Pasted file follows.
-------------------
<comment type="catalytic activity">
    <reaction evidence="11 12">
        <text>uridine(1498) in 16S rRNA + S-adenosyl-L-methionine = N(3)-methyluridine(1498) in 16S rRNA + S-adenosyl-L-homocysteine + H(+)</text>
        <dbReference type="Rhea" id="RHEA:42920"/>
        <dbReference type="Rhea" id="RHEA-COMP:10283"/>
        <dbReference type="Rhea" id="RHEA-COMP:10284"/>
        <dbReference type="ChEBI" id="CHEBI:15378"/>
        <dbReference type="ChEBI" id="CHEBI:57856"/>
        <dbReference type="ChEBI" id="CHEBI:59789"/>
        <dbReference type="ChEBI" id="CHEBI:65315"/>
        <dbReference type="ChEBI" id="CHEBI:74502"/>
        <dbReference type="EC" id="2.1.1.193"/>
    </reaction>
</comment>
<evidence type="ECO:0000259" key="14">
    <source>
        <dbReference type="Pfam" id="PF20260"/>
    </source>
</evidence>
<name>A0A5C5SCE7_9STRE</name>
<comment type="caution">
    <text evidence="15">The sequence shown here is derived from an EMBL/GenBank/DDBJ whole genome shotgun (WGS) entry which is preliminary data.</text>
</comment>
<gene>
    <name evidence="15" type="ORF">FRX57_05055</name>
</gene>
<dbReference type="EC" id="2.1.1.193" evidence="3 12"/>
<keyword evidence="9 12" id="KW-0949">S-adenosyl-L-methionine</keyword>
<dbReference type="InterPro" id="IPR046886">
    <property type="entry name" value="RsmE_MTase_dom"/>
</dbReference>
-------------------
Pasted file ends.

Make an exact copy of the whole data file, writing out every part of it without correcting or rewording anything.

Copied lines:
<comment type="catalytic activity">
    <reaction evidence="11 12">
        <text>uridine(1498) in 16S rRNA + S-adenosyl-L-methionine = N(3)-methyluridine(1498) in 16S rRNA + S-adenosyl-L-homocysteine + H(+)</text>
        <dbReference type="Rhea" id="RHEA:42920"/>
        <dbReference type="Rhea" id="RHEA-COMP:10283"/>
        <dbReference type="Rhea" id="RHEA-COMP:10284"/>
        <dbReference type="ChEBI" id="CHEBI:15378"/>
        <dbReference type="ChEBI" id="CHEBI:57856"/>
        <dbReference type="ChEBI" id="CHEBI:59789"/>
        <dbReference type="ChEBI" id="CHEBI:65315"/>
        <dbReference type="ChEBI" id="CHEBI:74502"/>
        <dbReference type="EC" id="2.1.1.193"/>
    </reaction>
</comment>
<evidence type="ECO:0000259" key="14">
    <source>
        <dbReference type="Pfam" id="PF20260"/>
    </source>
</evidence>
<name>A0A5C5SCE7_9STRE</name>
<comment type="caution">
    <text evidence="15">The sequence shown here is derived from an EMBL/GenBank/DDBJ whole genome shotgun (WGS) entry which is preliminary data.</text>
</comment>
<gene>
    <name evidence="15" type="ORF">FRX57_05055</name>
</gene>
<dbReference type="EC" id="2.1.1.193" evidence="3 12"/>
<keyword evidence="9 12" id="KW-0949">S-adenosyl-L-methionine</keyword>
<dbReference type="InterPro" id="IPR046886">
    <property type="entry name" value="RsmE_MTase_dom"/>
</dbReference>